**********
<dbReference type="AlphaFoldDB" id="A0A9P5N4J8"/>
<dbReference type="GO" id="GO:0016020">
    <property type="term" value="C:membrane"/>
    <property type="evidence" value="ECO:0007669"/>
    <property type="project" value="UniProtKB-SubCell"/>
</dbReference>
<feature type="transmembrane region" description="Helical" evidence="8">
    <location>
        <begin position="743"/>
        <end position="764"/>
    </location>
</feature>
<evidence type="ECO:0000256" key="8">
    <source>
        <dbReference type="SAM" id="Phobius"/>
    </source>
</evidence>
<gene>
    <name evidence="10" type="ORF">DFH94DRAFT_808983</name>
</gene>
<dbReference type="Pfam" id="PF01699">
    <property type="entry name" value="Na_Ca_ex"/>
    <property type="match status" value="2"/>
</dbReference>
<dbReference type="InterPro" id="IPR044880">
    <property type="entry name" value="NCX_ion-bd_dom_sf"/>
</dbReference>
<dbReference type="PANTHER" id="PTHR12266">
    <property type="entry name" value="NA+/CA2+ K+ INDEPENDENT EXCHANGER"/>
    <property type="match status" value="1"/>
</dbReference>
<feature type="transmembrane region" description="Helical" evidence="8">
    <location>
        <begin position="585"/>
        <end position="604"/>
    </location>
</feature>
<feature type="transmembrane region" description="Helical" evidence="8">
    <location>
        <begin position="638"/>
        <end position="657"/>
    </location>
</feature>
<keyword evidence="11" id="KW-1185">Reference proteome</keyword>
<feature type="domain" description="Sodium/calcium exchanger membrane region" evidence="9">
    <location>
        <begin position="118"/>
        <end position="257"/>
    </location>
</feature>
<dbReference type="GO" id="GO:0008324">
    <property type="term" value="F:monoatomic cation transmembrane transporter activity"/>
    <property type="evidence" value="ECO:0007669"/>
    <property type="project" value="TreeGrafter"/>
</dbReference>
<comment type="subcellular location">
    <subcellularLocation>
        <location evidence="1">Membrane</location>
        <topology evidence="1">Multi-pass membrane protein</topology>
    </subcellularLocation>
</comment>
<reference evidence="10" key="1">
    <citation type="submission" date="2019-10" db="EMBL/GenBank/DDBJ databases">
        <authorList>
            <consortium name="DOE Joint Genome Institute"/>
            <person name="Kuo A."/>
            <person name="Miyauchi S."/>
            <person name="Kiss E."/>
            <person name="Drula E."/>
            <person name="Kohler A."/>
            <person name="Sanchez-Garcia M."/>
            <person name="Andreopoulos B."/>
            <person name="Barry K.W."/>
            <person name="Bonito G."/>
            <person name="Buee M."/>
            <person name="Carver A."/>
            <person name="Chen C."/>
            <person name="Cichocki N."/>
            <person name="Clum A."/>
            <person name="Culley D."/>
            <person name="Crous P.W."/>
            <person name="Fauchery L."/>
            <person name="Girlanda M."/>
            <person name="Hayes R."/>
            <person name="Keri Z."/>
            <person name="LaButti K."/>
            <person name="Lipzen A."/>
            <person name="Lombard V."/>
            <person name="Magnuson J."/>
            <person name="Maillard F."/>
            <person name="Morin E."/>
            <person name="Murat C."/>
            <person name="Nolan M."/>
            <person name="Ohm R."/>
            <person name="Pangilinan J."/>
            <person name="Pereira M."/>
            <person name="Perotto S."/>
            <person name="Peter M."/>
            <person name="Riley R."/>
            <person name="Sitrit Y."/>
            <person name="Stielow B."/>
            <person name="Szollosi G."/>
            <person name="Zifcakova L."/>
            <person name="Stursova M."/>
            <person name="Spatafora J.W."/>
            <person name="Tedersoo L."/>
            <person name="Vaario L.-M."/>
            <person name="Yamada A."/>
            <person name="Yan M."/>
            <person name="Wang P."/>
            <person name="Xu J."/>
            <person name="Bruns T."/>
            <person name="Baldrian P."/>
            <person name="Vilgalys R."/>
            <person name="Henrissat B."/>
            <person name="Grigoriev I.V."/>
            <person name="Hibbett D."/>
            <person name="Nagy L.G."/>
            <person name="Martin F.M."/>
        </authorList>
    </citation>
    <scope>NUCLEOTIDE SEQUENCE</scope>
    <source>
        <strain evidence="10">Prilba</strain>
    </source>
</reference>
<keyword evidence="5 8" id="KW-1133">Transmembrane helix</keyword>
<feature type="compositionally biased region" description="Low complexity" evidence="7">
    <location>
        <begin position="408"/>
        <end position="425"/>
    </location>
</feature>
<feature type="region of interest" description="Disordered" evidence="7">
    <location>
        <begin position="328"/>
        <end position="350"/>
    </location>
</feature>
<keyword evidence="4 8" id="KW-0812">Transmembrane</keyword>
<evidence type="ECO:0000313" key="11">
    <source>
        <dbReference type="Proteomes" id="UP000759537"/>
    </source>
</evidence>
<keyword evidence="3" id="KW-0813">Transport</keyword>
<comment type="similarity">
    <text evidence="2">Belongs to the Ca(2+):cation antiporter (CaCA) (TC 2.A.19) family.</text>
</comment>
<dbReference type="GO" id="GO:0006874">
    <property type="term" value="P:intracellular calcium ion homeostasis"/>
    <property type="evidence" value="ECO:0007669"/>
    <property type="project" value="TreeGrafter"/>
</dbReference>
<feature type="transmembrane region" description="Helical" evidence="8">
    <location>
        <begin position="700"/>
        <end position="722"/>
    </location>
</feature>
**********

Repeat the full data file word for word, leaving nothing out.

<dbReference type="AlphaFoldDB" id="A0A9P5N4J8"/>
<dbReference type="GO" id="GO:0016020">
    <property type="term" value="C:membrane"/>
    <property type="evidence" value="ECO:0007669"/>
    <property type="project" value="UniProtKB-SubCell"/>
</dbReference>
<feature type="transmembrane region" description="Helical" evidence="8">
    <location>
        <begin position="743"/>
        <end position="764"/>
    </location>
</feature>
<evidence type="ECO:0000256" key="8">
    <source>
        <dbReference type="SAM" id="Phobius"/>
    </source>
</evidence>
<gene>
    <name evidence="10" type="ORF">DFH94DRAFT_808983</name>
</gene>
<dbReference type="Pfam" id="PF01699">
    <property type="entry name" value="Na_Ca_ex"/>
    <property type="match status" value="2"/>
</dbReference>
<dbReference type="InterPro" id="IPR044880">
    <property type="entry name" value="NCX_ion-bd_dom_sf"/>
</dbReference>
<dbReference type="PANTHER" id="PTHR12266">
    <property type="entry name" value="NA+/CA2+ K+ INDEPENDENT EXCHANGER"/>
    <property type="match status" value="1"/>
</dbReference>
<feature type="transmembrane region" description="Helical" evidence="8">
    <location>
        <begin position="585"/>
        <end position="604"/>
    </location>
</feature>
<feature type="transmembrane region" description="Helical" evidence="8">
    <location>
        <begin position="638"/>
        <end position="657"/>
    </location>
</feature>
<keyword evidence="11" id="KW-1185">Reference proteome</keyword>
<feature type="domain" description="Sodium/calcium exchanger membrane region" evidence="9">
    <location>
        <begin position="118"/>
        <end position="257"/>
    </location>
</feature>
<dbReference type="GO" id="GO:0008324">
    <property type="term" value="F:monoatomic cation transmembrane transporter activity"/>
    <property type="evidence" value="ECO:0007669"/>
    <property type="project" value="TreeGrafter"/>
</dbReference>
<comment type="subcellular location">
    <subcellularLocation>
        <location evidence="1">Membrane</location>
        <topology evidence="1">Multi-pass membrane protein</topology>
    </subcellularLocation>
</comment>
<reference evidence="10" key="1">
    <citation type="submission" date="2019-10" db="EMBL/GenBank/DDBJ databases">
        <authorList>
            <consortium name="DOE Joint Genome Institute"/>
            <person name="Kuo A."/>
            <person name="Miyauchi S."/>
            <person name="Kiss E."/>
            <person name="Drula E."/>
            <person name="Kohler A."/>
            <person name="Sanchez-Garcia M."/>
            <person name="Andreopoulos B."/>
            <person name="Barry K.W."/>
            <person name="Bonito G."/>
            <person name="Buee M."/>
            <person name="Carver A."/>
            <person name="Chen C."/>
            <person name="Cichocki N."/>
            <person name="Clum A."/>
            <person name="Culley D."/>
            <person name="Crous P.W."/>
            <person name="Fauchery L."/>
            <person name="Girlanda M."/>
            <person name="Hayes R."/>
            <person name="Keri Z."/>
            <person name="LaButti K."/>
            <person name="Lipzen A."/>
            <person name="Lombard V."/>
            <person name="Magnuson J."/>
            <person name="Maillard F."/>
            <person name="Morin E."/>
            <person name="Murat C."/>
            <person name="Nolan M."/>
            <person name="Ohm R."/>
            <person name="Pangilinan J."/>
            <person name="Pereira M."/>
            <person name="Perotto S."/>
            <person name="Peter M."/>
            <person name="Riley R."/>
            <person name="Sitrit Y."/>
            <person name="Stielow B."/>
            <person name="Szollosi G."/>
            <person name="Zifcakova L."/>
            <person name="Stursova M."/>
            <person name="Spatafora J.W."/>
            <person name="Tedersoo L."/>
            <person name="Vaario L.-M."/>
            <person name="Yamada A."/>
            <person name="Yan M."/>
            <person name="Wang P."/>
            <person name="Xu J."/>
            <person name="Bruns T."/>
            <person name="Baldrian P."/>
            <person name="Vilgalys R."/>
            <person name="Henrissat B."/>
            <person name="Grigoriev I.V."/>
            <person name="Hibbett D."/>
            <person name="Nagy L.G."/>
            <person name="Martin F.M."/>
        </authorList>
    </citation>
    <scope>NUCLEOTIDE SEQUENCE</scope>
    <source>
        <strain evidence="10">Prilba</strain>
    </source>
</reference>
<keyword evidence="5 8" id="KW-1133">Transmembrane helix</keyword>
<feature type="compositionally biased region" description="Low complexity" evidence="7">
    <location>
        <begin position="408"/>
        <end position="425"/>
    </location>
</feature>
<feature type="region of interest" description="Disordered" evidence="7">
    <location>
        <begin position="328"/>
        <end position="350"/>
    </location>
</feature>
<keyword evidence="4 8" id="KW-0812">Transmembrane</keyword>
<evidence type="ECO:0000313" key="11">
    <source>
        <dbReference type="Proteomes" id="UP000759537"/>
    </source>
</evidence>
<keyword evidence="3" id="KW-0813">Transport</keyword>
<comment type="similarity">
    <text evidence="2">Belongs to the Ca(2+):cation antiporter (CaCA) (TC 2.A.19) family.</text>
</comment>
<dbReference type="GO" id="GO:0006874">
    <property type="term" value="P:intracellular calcium ion homeostasis"/>
    <property type="evidence" value="ECO:0007669"/>
    <property type="project" value="TreeGrafter"/>
</dbReference>
<feature type="transmembrane region" description="Helical" evidence="8">
    <location>
        <begin position="700"/>
        <end position="722"/>
    </location>
</feature>